College of Design

Goldstein Museum of Design

September 17, 2014

Report: Legendary Lake Design Event a Success!


GMD friends and supporters enjoyed a beautiful late summer evening at Meadow Knoll on Lake Minnetonka for Legendary Lake Design, the 5th annual fall benefit.


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Guests sported fashion statements driven by Minnesota's changing weather and bid on fun silent auction experiences including an evening with University President and Mrs. Kaler.


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Tasty food by Epicurean Garden Catering and music by sHorn hortZ set a festive tone and hostess Zita Hawley Wright gave tours of her historic lake home to the evening's VIPs.


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GMD's fall benefit raises important funds to support free exhibitions and the collection photo project.



Posted by Goldstein Museum of Design at 12:55 PM | | Comments (0)

September 8, 2014

Classic, Elegant, Spirited: A Glimpse of the Piper Hawley Wright Home, GMD Benefit Location


Designed by Minneapolis-based architect Andrew Schuehle, Meadow Knoll is a sprawling shingle-clad home overlooking the shores of Lake Minnetonka. Schuehle's commitment to showcasing the area's natural beauty is reflected in all aspects of the 1920s-era house. Among the first homes built on the lake, the site was chosen for its rolling fields and sandy beaches. Sitting atop a gently sloping hill, Meadow Knoll echoes its north woods surroundings. With its light grey wooden shingles, expansive windows edged in mossy green, and elaborately carved wooden front door, the home sits unobtrusively amidst the old growth forest.

This is the site of the Goldstein's fifth annual benefit, held this year on September 13. One of the most exciting aspects of the benefit is the opportunity to visit some of Twin Cities' most interesting architectural sites. Past events have been held at locations from International Market Square to Davis-Winton-Nelson House (designed by Phillip Johnson). Despite its idyllic locale, Meadow Knoll is no ordinary lakeside cottage. Built by George F. Piper, president of the Minneapolis/St. Paul stock exchange, the house was a lavish summer resort in the manner of Jay Gatsby's fictional Long Island mansion. Shingle style houses were all the rage in beachside communities such as Newport and Cape Cod, and Piper's goal was to bring a little east coast glamour to his Midwestern lake retreat.

Party-goers might have lounged in cozy wicker chairs, enjoying the conversation and lake view inside an elegant screened porch. Bolder guests may have stood upon the broad stone terrace to drink champagne and breathe in the fresh pine-scented breeze. Others may have dipped their toes in the cool swimming pool or walked barefoot along the sandy beaches, listening to jazz music spilling from the gazebo and the clicking heels of a Charleston dancer strutting her stuff.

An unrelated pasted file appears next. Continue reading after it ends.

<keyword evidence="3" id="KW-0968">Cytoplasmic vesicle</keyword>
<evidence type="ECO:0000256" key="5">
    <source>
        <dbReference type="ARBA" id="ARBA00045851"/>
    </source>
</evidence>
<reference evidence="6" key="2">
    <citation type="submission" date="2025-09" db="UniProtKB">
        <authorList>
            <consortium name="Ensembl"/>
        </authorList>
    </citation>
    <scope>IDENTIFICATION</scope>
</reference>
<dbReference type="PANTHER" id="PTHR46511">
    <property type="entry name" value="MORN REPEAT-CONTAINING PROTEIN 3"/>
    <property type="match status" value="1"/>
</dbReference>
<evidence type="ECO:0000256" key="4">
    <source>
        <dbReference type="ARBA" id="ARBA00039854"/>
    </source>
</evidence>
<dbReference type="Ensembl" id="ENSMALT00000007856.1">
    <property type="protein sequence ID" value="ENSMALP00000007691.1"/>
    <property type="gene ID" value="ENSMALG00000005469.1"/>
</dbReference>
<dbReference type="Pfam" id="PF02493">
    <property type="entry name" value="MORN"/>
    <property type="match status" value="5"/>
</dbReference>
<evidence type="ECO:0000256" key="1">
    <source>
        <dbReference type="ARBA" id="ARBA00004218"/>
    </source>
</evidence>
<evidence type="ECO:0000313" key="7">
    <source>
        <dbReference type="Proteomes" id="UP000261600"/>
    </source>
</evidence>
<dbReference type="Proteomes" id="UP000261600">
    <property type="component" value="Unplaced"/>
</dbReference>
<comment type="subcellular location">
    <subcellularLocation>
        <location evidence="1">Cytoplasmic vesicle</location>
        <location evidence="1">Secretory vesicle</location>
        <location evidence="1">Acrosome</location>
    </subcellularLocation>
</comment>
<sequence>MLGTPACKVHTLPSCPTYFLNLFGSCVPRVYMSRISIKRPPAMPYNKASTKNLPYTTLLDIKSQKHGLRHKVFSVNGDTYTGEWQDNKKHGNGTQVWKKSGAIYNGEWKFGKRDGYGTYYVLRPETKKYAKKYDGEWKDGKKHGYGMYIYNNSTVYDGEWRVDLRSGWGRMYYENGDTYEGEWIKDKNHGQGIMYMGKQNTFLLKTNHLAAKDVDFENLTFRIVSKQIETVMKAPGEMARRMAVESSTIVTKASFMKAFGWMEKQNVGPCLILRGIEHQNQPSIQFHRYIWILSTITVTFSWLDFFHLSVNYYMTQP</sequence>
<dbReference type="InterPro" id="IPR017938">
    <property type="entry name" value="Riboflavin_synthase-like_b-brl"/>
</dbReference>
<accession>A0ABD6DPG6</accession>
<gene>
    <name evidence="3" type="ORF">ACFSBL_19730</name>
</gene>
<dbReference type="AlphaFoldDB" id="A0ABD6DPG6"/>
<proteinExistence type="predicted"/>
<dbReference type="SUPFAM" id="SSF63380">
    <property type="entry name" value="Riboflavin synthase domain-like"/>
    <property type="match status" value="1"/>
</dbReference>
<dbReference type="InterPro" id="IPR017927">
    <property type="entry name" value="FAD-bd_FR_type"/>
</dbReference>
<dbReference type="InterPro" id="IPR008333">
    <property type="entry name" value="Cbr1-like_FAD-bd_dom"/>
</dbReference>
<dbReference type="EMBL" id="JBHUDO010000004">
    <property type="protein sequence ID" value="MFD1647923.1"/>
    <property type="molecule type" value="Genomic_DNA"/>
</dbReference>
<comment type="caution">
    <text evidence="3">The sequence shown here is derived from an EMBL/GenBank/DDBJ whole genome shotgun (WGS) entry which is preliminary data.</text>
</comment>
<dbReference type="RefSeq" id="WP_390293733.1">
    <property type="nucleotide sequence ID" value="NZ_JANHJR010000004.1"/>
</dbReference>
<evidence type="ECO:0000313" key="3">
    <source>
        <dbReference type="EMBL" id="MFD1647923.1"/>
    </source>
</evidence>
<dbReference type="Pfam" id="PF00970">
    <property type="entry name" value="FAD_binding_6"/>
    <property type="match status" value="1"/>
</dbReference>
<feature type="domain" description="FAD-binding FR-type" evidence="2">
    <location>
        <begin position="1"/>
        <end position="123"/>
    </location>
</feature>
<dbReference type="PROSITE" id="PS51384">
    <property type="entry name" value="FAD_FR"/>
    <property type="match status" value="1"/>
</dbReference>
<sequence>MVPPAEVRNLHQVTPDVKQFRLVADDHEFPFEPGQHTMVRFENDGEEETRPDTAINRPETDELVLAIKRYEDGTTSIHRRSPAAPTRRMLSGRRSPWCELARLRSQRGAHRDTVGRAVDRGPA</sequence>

Meadow Knoll's current resident, Rosita "Zita" Hofmeister Hawley Wright understands the importance of maintaining the home's historic essence. She has lived here since her late husband John Blackstock Hawley, Jr. purchased the home in 1938. Zita's loving stewardship ensures that the spirit of the roaring 20s lives on in this legendary lake home.

For more information about the benefit, visit: z.umn.edu/lakedesign


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Posted by Goldstein Museum of Design at 5:03 PM | | Comments (0)

June 26, 2014

Gallery 241 Closes to House Collection During Storage Improvements


After the Signed by Vera: Scarves by an Iconic Designer exhibition closes this Sunday, June 29, Gallery 241 in McNeal Hall will be closed in order to house part of the GMD collection as exciting improvements are made to our storage facilities.

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In Fall 2012, GMD received a grant to develop a plan to redesign and rehouse the collection storage space that has been occupied by the museum since its inception in 1976. This area houses 13,000 items, including textiles, hats, children's garments, quilts, rugs, men's clothing, and all items of historic apparel made prior to 1940. Some objects in this room are stored in cramped non-archival cabinets made of particle board and plastic laminate, while others are stored in 1920s wood cabinets or in acid-free textile boxes stacked high on top of cabinets. Having ample space for each garment lessens the risk of damage by crushing and/or abrasion from other garments. The re-housing of a portion of these collections will significantly enhance their preservation, and facilitate their use in both classroom teaching and outreach programs.
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This summer (2014) GMD will take on approximately one quarter of the developed plan and renovate this area. From June 30-September 18, 2014, we will be closing Gallery 241 in McNeal Hall to temporarily house the collection.